A trip to Bryher – landscapes and birds

Went to Bryher yesterday – it is such a beautiful and rugged island – here are a few pictures.

This is Shipman Head at the north end of the island

And this is Hell Bay – it takes the full unimpeded force of a westerly gale

Thift flowering beside Popplestone Bay

A maze beside Popplestone Bay

Rock sculture

Steve enjoying the view and snapping a few shots

There was a flock of four Dunlin on the Pool

They were very tame which implies they hadn’t seen people before

Birds from the wilderness

Smart bird in summer plumage

A whimbrel amongst the thrift

On its way to breed in the far north on the tundra

A stonechat

A smart male

Wrens are perhaps the commonest bird on the Islands

Bryher is well worth a visit – you won’t be disappointed.








A day on Bryher

We spent the day on Bryher yesterday – it’s an island which is really growing on me.

The view from Shipman Head Down looking west

shipmans-headLooking north to Shipman Head

Across to Bishop Rock

Rushy Bay

There were quite a few stonechats on Bryher including this attractive male

And a flock to six snow buntings on Shipman Head Down including this female in autumn plumage

ring-ouzelWe saw at least two ring ouzels – they were very flighty and this is the nearest I could get to any of them

A grey heron feeding among the seaweed

Bryher has undergone a lot of agricultural change in the years that I have known it – it has been described by my supervisor Professor Michael Winter as a ‘post agricultural landscape’. In due course I will write a short piece about agricultural change and the future for farming on Scilly.

Sea kayaking in the Isles of Scilly – the maps of where we went

Back home now in Exeter after the Scilly Expedition. Two loads of highly ‘scented’ washing done; tent, inflatable mat and sleeping back drying and airing; Trangia washed in hot water to remove the smell of not so fresh mackerel; wetsuit, jacket and flotation aid washed and dripping and electrical devices and gizmos charging – nearly there. Time to fire up my NutriBullet to make a smoothie to replace my diet of burgers, bacon and beer. I have managed to get the trip traces off my Garmin and they give a good indication of what we got up to last week.

Tresco map
Here is part of the route we took on Wednesday (here is my blog from that day – here). It only shows the second half as our departure from St Mary’s in the morning was a little stressful. We were about to leave on our first proper ‘crossing’ to Samson when a squall blew up and turned the glassy still harbour into a nasty chop – we aborted but the squall disappeared as quickly as it had come and the order was given to go. Everyone was still reeling from there chop and it became a white knuckle paddle to Samson (that might just have been me) – as a result I forgot to turn on the GPS. We did make it across to Samson (at least its exposed sandbanks) and then we headed up the east coast of Bryher to land and lunch near Anna Quay.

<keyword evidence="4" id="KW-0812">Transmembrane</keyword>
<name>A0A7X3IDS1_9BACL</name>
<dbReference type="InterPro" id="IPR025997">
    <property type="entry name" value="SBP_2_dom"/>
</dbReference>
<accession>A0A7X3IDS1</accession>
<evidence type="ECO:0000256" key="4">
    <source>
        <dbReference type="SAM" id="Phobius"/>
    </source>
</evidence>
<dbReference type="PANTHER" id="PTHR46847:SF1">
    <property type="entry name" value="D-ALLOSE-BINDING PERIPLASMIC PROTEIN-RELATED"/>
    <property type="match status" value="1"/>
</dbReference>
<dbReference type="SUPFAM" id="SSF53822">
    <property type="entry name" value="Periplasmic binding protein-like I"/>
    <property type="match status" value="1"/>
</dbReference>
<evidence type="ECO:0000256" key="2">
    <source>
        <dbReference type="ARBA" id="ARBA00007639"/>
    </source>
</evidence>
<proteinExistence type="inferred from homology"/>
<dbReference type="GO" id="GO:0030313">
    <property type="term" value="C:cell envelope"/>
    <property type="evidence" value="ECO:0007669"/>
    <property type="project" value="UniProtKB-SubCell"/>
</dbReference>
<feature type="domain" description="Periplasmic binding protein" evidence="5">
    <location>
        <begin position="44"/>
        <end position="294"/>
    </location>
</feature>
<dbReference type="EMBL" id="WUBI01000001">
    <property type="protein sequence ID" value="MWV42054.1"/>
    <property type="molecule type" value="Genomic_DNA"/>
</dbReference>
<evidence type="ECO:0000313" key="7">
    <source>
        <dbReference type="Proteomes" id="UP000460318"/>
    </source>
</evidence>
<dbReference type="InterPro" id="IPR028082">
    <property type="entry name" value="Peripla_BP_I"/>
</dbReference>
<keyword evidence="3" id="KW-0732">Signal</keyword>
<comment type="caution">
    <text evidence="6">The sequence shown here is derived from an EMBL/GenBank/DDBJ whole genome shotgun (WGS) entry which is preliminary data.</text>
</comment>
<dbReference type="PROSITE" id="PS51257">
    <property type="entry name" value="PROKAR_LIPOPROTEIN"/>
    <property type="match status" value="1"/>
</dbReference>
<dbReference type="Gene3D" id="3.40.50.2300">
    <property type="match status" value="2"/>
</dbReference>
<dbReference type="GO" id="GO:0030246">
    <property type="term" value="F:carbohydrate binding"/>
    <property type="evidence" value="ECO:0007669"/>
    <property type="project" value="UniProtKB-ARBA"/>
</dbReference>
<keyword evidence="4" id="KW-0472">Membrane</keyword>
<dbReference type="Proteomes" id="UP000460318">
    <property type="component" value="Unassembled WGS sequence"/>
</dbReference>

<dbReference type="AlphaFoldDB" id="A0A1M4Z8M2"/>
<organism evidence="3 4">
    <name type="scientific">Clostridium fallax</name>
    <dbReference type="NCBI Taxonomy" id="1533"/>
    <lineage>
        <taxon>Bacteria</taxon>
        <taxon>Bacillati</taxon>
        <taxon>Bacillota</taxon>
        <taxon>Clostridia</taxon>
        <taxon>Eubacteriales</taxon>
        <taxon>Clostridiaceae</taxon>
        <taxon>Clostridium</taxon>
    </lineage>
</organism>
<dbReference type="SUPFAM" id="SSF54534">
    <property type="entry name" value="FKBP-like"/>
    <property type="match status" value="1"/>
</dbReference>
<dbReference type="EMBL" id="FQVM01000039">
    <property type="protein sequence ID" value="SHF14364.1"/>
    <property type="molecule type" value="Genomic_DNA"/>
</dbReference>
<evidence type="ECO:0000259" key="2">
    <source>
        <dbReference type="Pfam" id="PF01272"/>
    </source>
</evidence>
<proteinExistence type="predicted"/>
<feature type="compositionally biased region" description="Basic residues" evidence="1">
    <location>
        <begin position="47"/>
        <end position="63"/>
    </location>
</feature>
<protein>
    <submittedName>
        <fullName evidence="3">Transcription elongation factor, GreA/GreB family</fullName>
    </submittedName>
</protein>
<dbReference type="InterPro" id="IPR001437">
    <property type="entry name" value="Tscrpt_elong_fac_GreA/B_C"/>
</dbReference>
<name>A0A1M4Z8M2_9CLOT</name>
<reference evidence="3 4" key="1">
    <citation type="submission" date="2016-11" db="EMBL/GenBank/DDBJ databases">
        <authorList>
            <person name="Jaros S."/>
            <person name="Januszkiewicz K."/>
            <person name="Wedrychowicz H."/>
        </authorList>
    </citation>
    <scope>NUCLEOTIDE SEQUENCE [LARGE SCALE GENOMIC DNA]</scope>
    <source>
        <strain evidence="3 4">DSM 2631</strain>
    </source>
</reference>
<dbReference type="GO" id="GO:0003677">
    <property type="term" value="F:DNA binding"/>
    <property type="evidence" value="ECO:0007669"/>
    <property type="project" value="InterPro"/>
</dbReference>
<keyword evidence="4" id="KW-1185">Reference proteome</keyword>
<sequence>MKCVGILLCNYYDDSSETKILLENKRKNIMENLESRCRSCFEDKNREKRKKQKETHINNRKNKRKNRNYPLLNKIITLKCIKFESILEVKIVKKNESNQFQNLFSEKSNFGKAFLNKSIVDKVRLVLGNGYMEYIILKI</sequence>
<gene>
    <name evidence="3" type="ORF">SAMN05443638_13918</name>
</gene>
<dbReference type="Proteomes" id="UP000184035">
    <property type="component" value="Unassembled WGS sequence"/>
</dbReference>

Sea kayaks on Bryher

We then set off to look at Cromwell’s Castle (when I remembered to turn the Garmin on) and then up to Shipman Head and then back down to Appletree Bay by Carn Near. By this point the weather was approaching a Force 4-5 and we cancelled the proposed crossing back to Mary’s and got a lift back on the speedboat Endeavour.

St Martins Map
Next morning we were Endeavoured back out to Carn Near and set off to St Martin’s – we stopped on a beach at low tide near Old Grimsby (the hook on the trace) and then crossed the channel to St Martins. (Blog from Thursday is here)

Kayaks on the Martin's beach

We stopped near Lower Town for lunch and went for various walks including a trip to the Seven Stones before heading back to St Mary’s. You can see a kink to the south east half way across the Roads – this is when we saw the Scillonian heading our way ….

Eastern Isles Map
Friday saw us visiting the Eastern Isles – our first stop was a Bar Point where some of us went for a walk up to see the Bronze Burial Chamber at Innisidgen – then around the Eastern Isles and lunch on the sandbar south west of Nornour called Ganilly  Bar. (Friday’s Eastern Isles blog here)

In the Eastern Isles

Saw the Scillonian again on the way back but this time it headed west.

St Mary's map
On our final day we went around St Mary’s (anti-clockwise). (Saturday’s blog here). Passing the point on the south side of the Garrison saw some really ugly water which was a challenge to paddle through – we all made it and then stopped at Old Town Bay – walked up the beach to the Old Town Cafe for a tea but it was closed (on a Saturday in the high season – really?) – instead some of us then popped into the Old Town cemetery to look at Harold Wilson’s grave (again the trace clearly shows this). Onwards and around the south and eastern sides of the Island before stopping for lunch near at Little Porth, finally back around to the harbour.


What a brilliant week – one of my best ever. You can see a selection of my photos from the holiday here on my Flickr account .

Shaun and AdrianHuge thanks go to our leader Shaun from Sea Kayaking Cornwall  along with his oft repeated quote “sea kayaking is an assumed danger activity”.

MarkAnd his ‘wingman’ Mark along with his question “All good Adrian?” to which the answer was always yes irrespective of the sea conditions.